11-Year-Old Creates Law to Help the Hungry

Image Credit: Kurman Communications

Because of a state law, Florida restaurants were wasting thousands of pounds of food that could otherwise be donated to hungry and homeless people. But that's about to change -- thanks to the work of 11-year-old Jack Davis.

Restaurant kitchens are full of delicious dishes – huge vats of spaghetti in meat sauce, lasagnas, pizzas, loaves of bread, and so much more. Sure, the owners sell what they can to people like you and me, who’ll happily pay ten bucks for a plate of pasta – but in many U.S. states, including Florida, when the kitchen closes, everything that hasn’t been sold just gets tossed out with the trash.

11-year-old Jack Davis wasn’t a fan of the policy, which is due to a law stating that restaurants can be sued if the food makes anyone sick, no matter whether it is sold in the restaurant or simply given away.

“I thought it pretty disturbing to see pounds, pretty much, of food being thrown away every single day,” he told ABC News. So he decided to do something about it.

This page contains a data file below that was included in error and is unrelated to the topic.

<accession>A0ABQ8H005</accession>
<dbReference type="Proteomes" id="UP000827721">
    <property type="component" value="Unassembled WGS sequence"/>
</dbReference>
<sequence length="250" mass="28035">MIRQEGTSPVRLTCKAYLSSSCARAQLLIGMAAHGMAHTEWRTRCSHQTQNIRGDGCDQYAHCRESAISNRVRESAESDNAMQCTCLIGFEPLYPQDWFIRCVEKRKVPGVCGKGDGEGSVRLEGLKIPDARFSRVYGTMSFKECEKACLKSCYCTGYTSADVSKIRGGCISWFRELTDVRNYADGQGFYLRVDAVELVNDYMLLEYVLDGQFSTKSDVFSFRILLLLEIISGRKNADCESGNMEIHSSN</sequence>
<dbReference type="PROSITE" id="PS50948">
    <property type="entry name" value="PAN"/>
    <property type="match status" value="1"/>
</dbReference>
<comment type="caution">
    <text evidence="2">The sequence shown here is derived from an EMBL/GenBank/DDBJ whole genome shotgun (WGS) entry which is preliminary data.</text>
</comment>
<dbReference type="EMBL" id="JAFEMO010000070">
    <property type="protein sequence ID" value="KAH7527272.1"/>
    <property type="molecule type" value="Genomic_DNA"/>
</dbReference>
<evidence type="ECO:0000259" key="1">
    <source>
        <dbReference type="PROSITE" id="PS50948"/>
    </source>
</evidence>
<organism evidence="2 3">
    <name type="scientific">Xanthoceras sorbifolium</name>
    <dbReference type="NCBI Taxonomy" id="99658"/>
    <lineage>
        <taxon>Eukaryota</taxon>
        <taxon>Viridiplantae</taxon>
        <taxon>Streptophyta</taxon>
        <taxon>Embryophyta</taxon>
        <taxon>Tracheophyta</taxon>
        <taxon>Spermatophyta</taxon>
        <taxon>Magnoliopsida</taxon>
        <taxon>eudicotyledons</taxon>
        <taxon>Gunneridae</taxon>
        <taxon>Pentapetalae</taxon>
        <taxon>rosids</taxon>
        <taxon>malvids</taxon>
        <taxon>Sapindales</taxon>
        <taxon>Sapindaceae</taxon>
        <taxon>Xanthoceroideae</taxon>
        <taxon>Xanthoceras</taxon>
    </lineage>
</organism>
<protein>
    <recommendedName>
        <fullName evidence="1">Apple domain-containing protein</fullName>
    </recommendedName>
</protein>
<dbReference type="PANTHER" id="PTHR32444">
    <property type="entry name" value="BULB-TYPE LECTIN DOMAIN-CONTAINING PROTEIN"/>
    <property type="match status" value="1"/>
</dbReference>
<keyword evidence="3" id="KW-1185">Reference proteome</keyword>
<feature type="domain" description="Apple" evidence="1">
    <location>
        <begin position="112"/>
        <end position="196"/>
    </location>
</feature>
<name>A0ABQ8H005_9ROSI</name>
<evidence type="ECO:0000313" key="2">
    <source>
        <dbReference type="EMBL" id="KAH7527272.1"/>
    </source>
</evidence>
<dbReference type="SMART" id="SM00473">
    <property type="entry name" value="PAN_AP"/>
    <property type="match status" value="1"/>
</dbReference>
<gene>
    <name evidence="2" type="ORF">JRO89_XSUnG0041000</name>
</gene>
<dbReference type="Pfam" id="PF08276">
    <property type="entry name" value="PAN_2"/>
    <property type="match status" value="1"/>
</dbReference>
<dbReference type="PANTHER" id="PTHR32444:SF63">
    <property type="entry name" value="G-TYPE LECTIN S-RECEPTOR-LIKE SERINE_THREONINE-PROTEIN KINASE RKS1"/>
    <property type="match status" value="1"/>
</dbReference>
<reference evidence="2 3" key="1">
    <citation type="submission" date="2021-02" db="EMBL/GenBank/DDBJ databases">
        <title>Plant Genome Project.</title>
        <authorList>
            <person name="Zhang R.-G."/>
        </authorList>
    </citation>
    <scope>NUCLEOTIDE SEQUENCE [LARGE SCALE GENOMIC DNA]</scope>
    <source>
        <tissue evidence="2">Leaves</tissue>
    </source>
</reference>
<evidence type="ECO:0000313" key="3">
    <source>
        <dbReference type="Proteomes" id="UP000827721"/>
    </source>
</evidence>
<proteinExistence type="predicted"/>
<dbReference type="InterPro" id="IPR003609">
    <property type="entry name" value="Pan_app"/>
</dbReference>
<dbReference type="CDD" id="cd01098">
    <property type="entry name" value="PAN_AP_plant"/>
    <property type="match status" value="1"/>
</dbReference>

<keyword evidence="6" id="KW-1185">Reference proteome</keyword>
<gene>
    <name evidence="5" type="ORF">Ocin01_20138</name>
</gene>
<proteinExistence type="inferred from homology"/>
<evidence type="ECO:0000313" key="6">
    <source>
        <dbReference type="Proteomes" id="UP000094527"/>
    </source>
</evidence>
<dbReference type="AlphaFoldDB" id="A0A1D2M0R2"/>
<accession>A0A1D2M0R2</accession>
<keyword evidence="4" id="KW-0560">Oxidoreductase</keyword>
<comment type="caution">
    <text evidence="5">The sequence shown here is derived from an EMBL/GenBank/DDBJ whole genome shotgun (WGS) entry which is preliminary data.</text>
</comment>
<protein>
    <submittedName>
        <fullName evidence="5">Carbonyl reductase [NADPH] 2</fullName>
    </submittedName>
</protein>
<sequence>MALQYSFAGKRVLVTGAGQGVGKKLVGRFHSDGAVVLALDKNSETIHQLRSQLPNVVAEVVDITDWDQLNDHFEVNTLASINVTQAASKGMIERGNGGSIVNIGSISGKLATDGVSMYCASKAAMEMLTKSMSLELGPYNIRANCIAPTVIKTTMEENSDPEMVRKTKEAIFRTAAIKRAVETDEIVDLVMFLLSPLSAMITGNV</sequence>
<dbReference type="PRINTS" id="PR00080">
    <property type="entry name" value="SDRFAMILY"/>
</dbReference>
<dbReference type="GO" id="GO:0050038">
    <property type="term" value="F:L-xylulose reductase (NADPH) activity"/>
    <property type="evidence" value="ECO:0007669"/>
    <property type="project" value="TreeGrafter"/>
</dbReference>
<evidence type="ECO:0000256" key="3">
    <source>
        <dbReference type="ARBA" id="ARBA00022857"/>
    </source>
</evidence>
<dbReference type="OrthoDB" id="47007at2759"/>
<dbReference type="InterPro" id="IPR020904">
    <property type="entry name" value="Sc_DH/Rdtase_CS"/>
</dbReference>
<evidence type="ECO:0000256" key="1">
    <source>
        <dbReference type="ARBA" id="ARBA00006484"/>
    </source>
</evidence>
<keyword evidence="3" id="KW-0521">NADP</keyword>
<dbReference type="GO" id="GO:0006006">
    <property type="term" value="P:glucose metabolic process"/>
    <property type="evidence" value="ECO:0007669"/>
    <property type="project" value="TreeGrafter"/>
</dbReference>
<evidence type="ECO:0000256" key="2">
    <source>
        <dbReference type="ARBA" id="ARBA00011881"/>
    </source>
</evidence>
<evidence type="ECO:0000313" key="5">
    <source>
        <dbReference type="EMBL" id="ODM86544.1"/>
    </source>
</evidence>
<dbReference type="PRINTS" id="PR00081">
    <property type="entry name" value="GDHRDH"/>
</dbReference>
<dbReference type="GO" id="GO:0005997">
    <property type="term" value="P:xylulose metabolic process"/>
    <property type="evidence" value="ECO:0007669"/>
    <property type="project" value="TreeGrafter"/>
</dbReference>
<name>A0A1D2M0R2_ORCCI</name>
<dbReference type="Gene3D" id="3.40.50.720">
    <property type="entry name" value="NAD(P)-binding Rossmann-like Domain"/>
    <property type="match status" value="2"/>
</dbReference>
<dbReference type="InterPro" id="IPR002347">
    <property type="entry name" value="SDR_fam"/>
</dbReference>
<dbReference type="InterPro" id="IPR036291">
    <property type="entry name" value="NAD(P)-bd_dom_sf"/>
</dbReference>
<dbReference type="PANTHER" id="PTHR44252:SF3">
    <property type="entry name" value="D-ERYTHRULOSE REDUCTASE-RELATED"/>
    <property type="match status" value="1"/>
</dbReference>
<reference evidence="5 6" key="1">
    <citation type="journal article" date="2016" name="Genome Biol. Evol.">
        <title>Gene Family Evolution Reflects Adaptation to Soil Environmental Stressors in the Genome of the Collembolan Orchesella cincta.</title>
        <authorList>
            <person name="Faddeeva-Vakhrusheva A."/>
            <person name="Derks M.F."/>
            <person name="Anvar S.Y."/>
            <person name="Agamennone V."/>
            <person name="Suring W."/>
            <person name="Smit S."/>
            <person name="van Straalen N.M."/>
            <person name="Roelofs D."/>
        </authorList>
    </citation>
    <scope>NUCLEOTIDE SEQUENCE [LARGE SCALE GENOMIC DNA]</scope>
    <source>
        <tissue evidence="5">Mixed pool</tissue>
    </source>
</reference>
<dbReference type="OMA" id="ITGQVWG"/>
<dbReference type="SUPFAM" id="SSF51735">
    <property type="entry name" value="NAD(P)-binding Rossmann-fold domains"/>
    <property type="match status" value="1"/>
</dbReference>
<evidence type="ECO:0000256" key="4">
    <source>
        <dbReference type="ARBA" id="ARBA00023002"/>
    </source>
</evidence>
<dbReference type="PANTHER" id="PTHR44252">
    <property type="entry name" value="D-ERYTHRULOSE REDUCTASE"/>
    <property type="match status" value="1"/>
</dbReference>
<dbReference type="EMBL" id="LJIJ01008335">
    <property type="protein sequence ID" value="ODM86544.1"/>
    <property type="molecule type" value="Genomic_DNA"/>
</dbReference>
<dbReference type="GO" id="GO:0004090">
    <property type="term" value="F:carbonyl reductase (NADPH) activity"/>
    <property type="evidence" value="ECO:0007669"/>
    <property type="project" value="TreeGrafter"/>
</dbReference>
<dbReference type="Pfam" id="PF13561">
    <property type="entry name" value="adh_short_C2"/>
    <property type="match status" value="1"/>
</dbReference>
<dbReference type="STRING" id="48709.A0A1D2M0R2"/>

The young activist knew that if he could get rid of that pesky law, restaurants would be free to donate their leftover food to homeless shelters and other needy people. He asked his father to help him get the word out to Florida legislators, but Jack’s mother, Yasmin Davis, was doubtful that anything would come of it.

“I tried to protect him a little bit and said, ‘You know, chances are nothing is going to happen. These people get a lot a mail—a lot of e-mails—and you are just an 11 year old,” she told ABC.

But to everyone’s surprise, State Senator Nan Rich fell in love with the idea – and was extremely impressed by its source.

“I was very excited to hear an 11-year-old would be doing something like this,” he said. “It’s exciting that he, at such a young age, will make such a big difference in the lives of a lot of people.”

Now, Jack’s bright idea is on the fast track to becoming a state law, which means that restaurants will be free to hand out their leftovers with no fear of lawsuits. Thanks to his work, thousands of hungry people around Florida will have access to delicious food that would otherwise be wasted.

And for someone so young, he’s got some great words of wisdom for the rest of us.

“If you think there’s a problem in the world,” Jack said, “you don’t wait for other people to fix it. You have to try to fix it yourself.”

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